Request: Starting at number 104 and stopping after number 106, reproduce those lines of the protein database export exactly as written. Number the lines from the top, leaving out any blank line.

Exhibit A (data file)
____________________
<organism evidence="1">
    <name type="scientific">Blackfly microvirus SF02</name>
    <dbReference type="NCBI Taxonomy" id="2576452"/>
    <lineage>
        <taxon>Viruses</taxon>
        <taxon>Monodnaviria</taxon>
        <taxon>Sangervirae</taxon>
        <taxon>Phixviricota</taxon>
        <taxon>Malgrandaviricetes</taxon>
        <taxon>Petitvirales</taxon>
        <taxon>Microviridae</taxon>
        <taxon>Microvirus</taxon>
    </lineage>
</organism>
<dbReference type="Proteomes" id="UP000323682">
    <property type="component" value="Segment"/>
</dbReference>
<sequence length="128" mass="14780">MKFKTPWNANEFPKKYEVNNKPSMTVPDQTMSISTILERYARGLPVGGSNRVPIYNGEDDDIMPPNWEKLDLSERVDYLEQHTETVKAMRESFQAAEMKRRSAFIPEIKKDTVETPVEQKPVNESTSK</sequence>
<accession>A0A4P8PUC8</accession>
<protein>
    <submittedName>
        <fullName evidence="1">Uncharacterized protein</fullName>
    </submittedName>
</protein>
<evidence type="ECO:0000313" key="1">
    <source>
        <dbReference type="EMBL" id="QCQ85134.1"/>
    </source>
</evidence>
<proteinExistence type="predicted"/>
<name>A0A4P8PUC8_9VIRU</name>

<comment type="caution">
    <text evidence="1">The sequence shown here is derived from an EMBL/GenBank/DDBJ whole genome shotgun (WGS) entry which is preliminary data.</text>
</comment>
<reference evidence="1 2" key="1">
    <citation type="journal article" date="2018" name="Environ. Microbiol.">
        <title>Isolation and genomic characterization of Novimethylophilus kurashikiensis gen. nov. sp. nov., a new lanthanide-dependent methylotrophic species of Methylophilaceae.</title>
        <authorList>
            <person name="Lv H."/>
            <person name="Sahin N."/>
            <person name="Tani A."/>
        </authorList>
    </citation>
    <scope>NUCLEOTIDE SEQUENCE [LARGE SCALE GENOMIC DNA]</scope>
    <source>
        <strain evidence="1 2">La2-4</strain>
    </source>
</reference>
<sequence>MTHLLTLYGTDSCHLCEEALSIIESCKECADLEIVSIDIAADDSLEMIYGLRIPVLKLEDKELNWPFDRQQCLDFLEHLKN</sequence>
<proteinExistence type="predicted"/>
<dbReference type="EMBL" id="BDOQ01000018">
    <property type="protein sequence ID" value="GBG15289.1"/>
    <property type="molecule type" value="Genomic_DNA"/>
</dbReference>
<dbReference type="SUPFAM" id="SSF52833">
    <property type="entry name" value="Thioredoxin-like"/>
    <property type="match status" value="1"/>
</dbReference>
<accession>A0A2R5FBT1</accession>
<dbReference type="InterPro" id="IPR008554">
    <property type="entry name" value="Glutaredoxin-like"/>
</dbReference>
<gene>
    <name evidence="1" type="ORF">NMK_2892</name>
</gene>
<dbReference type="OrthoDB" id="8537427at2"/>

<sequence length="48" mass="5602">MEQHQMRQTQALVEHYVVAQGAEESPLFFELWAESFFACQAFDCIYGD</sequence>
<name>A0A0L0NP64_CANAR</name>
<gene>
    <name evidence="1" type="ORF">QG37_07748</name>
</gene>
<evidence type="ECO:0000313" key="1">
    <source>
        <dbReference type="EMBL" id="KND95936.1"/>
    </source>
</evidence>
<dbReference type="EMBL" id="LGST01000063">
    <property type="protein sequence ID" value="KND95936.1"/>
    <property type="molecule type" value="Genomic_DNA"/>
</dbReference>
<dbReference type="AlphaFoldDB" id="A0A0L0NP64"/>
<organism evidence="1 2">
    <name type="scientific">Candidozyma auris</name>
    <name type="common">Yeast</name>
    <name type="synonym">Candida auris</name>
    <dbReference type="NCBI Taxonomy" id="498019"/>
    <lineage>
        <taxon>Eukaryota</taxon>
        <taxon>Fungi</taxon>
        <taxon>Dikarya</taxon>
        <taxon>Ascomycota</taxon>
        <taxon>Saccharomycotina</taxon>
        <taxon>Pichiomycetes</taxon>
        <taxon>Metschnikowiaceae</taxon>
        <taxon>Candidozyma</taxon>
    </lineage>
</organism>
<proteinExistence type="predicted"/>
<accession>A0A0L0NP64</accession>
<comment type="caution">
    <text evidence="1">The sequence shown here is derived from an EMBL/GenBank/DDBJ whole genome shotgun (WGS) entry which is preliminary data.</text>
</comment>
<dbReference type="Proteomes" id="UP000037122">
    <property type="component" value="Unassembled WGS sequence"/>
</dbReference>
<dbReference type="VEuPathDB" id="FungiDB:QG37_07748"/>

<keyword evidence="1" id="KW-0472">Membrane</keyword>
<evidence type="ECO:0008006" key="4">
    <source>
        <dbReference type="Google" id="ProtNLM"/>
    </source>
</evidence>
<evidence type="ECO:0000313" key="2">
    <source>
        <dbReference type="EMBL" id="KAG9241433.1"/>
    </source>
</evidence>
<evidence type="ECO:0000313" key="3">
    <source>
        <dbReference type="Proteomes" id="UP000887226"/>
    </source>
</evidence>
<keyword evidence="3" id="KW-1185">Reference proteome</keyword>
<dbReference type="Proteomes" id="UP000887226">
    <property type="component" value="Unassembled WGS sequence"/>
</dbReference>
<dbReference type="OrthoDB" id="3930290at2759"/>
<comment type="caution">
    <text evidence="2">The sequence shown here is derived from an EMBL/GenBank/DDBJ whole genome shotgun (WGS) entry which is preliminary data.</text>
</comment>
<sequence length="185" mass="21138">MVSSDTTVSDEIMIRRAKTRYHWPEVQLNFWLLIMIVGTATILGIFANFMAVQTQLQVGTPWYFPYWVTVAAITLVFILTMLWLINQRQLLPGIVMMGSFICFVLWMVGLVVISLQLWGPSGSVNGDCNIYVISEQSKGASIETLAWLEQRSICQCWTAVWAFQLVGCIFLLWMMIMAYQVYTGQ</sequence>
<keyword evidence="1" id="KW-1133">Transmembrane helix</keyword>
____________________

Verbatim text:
    <property type="component" value="Unassembled WGS sequence"/>
</dbReference>
<dbReference type="VEuPathDB" id="FungiDB:QG37_07748"/>